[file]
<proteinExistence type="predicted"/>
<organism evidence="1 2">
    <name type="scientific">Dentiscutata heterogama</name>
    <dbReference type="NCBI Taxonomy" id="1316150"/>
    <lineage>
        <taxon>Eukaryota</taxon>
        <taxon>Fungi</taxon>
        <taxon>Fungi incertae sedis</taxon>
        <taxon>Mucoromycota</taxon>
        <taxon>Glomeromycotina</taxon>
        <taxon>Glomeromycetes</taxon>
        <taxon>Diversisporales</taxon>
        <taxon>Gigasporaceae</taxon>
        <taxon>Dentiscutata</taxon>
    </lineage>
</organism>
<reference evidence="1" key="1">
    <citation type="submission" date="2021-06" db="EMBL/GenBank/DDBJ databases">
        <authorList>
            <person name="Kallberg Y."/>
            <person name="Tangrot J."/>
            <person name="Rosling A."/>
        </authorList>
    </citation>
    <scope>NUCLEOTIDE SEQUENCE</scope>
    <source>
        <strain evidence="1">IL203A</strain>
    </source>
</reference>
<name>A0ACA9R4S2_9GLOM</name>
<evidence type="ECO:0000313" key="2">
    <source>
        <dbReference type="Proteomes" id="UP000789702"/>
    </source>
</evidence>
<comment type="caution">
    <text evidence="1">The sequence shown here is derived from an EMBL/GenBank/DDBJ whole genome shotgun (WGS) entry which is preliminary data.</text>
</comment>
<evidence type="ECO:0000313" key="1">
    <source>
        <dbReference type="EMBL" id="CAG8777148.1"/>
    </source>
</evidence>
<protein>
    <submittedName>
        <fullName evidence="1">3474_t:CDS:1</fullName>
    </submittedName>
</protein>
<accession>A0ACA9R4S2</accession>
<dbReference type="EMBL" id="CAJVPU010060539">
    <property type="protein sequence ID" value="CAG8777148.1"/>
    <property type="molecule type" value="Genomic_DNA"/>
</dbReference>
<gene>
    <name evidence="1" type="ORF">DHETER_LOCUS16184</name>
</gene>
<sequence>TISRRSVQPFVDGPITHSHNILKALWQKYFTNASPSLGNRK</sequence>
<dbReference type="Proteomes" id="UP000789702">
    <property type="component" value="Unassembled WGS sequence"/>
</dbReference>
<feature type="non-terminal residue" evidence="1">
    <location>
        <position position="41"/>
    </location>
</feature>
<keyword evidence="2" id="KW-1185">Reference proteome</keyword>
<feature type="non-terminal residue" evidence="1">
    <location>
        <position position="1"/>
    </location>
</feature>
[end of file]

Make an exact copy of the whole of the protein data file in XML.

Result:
<proteinExistence type="predicted"/>
<organism evidence="1 2">
    <name type="scientific">Dentiscutata heterogama</name>
    <dbReference type="NCBI Taxonomy" id="1316150"/>
    <lineage>
        <taxon>Eukaryota</taxon>
        <taxon>Fungi</taxon>
        <taxon>Fungi incertae sedis</taxon>
        <taxon>Mucoromycota</taxon>
        <taxon>Glomeromycotina</taxon>
        <taxon>Glomeromycetes</taxon>
        <taxon>Diversisporales</taxon>
        <taxon>Gigasporaceae</taxon>
        <taxon>Dentiscutata</taxon>
    </lineage>
</organism>
<reference evidence="1" key="1">
    <citation type="submission" date="2021-06" db="EMBL/GenBank/DDBJ databases">
        <authorList>
            <person name="Kallberg Y."/>
            <person name="Tangrot J."/>
            <person name="Rosling A."/>
        </authorList>
    </citation>
    <scope>NUCLEOTIDE SEQUENCE</scope>
    <source>
        <strain evidence="1">IL203A</strain>
    </source>
</reference>
<name>A0ACA9R4S2_9GLOM</name>
<evidence type="ECO:0000313" key="2">
    <source>
        <dbReference type="Proteomes" id="UP000789702"/>
    </source>
</evidence>
<comment type="caution">
    <text evidence="1">The sequence shown here is derived from an EMBL/GenBank/DDBJ whole genome shotgun (WGS) entry which is preliminary data.</text>
</comment>
<evidence type="ECO:0000313" key="1">
    <source>
        <dbReference type="EMBL" id="CAG8777148.1"/>
    </source>
</evidence>
<protein>
    <submittedName>
        <fullName evidence="1">3474_t:CDS:1</fullName>
    </submittedName>
</protein>
<accession>A0ACA9R4S2</accession>
<dbReference type="EMBL" id="CAJVPU010060539">
    <property type="protein sequence ID" value="CAG8777148.1"/>
    <property type="molecule type" value="Genomic_DNA"/>
</dbReference>
<gene>
    <name evidence="1" type="ORF">DHETER_LOCUS16184</name>
</gene>
<sequence>TISRRSVQPFVDGPITHSHNILKALWQKYFTNASPSLGNRK</sequence>
<dbReference type="Proteomes" id="UP000789702">
    <property type="component" value="Unassembled WGS sequence"/>
</dbReference>
<feature type="non-terminal residue" evidence="1">
    <location>
        <position position="41"/>
    </location>
</feature>
<keyword evidence="2" id="KW-1185">Reference proteome</keyword>
<feature type="non-terminal residue" evidence="1">
    <location>
        <position position="1"/>
    </location>
</feature>